Uber CEO Travis Kalanick has said he was taking a leave of absence for personal reasons, an announcement that comes at a time when the company is dealing with a series of workplace scandals.
As part of a note announcing policies to improve its corporate culture, Kalanick said on Tuesday he would step aside for an unspecified period of time to focus on personal matters and reflect on how to build a world-class leadership team, Efe news reported.
"The ultimate responsibility for where we've gotten and how we've gotten here rests on my shoulders," Kalanick said. "There is of course much to be proud of but there is much to improve."
Kalanick's decision to step aside comes after an internal investigation conducted by a former US Attorney General, Eric Holder, a probe the company launched due to allegations of sexual harassment and discrimination.
On Tuesday, a report by Holder containing recommendations for improving the company were made public. Uber's board unanimously accepted those suggestions.
Among them, Holder said that Uber should "review and reallocate the responsibilities of Travis Kalanick" and search for a chief operating officer who would work closely with the new CEO to improve Uber's corporate culture.
Holder also recommended that COO candidates have backgrounds in diversity and inclusion, saying that would reinforce "actions resulting from recommendations ... relating to tone at the top and the need to focus on diversity and inclusion at Uber."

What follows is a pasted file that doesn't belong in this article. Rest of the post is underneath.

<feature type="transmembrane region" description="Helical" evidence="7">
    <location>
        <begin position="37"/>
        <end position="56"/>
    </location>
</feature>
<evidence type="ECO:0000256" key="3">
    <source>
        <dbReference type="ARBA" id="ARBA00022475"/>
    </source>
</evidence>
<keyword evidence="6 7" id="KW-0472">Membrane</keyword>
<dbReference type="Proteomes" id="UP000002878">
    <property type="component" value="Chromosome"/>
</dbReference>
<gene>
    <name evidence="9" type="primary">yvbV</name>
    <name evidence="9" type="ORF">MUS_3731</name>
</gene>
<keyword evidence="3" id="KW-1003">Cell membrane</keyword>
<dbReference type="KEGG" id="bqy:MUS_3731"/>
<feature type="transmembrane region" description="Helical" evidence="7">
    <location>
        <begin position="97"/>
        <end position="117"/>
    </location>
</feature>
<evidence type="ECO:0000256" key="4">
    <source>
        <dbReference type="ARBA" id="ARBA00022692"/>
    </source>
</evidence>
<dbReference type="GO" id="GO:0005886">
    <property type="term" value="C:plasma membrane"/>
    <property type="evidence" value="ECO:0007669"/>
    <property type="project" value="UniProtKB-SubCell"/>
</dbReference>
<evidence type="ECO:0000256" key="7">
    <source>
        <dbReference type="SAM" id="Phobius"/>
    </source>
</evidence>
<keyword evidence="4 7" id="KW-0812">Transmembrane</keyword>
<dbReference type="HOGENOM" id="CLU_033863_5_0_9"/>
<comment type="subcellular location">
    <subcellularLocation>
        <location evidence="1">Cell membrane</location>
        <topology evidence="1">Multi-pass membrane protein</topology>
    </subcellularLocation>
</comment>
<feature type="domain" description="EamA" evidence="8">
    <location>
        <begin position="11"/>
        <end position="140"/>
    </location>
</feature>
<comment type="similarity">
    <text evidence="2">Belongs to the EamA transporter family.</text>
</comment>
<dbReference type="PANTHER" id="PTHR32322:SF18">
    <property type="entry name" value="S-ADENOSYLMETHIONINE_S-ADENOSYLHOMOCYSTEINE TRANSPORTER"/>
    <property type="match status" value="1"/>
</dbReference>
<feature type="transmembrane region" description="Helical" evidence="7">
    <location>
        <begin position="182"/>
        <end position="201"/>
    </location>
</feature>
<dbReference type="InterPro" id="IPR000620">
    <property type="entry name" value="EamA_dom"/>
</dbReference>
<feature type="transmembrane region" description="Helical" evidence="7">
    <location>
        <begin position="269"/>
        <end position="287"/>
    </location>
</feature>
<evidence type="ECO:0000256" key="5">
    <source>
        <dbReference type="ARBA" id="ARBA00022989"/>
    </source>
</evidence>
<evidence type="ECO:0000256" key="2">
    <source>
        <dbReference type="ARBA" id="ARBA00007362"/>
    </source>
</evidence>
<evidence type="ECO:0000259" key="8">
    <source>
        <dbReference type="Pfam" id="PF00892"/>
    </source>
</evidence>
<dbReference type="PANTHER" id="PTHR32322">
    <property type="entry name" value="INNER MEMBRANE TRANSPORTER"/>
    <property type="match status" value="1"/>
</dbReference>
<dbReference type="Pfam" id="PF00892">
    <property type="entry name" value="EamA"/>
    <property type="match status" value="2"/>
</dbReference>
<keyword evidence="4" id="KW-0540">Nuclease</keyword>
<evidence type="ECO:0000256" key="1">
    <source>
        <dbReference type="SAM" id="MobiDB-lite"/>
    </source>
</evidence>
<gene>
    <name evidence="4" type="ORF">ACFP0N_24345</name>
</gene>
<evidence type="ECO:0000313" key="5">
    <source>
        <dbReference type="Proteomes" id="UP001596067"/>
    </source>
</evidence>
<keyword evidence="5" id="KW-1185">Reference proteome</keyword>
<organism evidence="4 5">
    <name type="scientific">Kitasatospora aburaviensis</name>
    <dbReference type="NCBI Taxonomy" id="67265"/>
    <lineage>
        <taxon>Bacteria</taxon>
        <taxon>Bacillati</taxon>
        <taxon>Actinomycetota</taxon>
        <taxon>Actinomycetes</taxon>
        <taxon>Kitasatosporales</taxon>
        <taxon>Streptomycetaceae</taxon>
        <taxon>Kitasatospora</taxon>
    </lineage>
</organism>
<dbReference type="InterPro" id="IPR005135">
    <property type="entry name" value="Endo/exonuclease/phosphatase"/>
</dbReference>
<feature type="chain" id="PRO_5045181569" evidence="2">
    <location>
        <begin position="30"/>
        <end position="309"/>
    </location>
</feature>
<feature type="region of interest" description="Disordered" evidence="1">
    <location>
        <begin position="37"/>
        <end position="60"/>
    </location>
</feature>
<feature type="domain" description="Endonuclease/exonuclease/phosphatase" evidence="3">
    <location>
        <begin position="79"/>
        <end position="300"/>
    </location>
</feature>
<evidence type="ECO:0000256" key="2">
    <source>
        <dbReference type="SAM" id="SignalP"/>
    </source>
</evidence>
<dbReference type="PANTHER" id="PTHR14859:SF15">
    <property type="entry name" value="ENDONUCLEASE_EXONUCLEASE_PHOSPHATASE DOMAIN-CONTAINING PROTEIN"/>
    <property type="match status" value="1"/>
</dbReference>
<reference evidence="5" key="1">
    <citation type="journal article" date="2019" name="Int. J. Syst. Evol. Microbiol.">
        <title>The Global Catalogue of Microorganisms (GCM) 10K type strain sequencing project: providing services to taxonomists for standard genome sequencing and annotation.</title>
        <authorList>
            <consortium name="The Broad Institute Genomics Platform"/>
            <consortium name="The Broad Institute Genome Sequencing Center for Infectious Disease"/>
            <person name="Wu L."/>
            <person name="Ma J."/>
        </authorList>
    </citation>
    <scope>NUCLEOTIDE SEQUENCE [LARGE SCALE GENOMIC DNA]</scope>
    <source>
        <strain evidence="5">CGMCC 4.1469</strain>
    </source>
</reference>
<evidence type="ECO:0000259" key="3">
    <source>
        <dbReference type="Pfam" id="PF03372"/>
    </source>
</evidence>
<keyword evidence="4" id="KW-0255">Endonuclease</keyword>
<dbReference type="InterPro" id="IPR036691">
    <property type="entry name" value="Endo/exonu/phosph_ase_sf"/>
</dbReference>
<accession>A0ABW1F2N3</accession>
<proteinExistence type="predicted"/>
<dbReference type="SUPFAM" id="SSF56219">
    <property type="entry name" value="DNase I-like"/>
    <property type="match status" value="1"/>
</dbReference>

San Francisco-based Uber, the world's largest ride-hailing app, last week fired 20 employees - including some in senior positions - after evaluating more than 200 claims of sexual harassment, discrimination, bullying and unprofessional conduct.
On Monday, a senior vice president at Uber, Emil Michael, stepped down ahead of Holder's recommendations.
The company has been under fire since February, when a former site reliability engineer, Susan Fowler, levelled numerous allegations of sexism against her former superiors in a lengthy blog post.
Her blog was widely shared online and prompted the company to launch an internal investigation.
The ride-hailing app, which has roughly 12,000 employees, hired the services of Holder to look into the company's work culture and contracted law firm Perkins Coie to review the specific harassment allegations.
(This story has not been edited by Business Standard staff and is auto-generated from a syndicated feed.)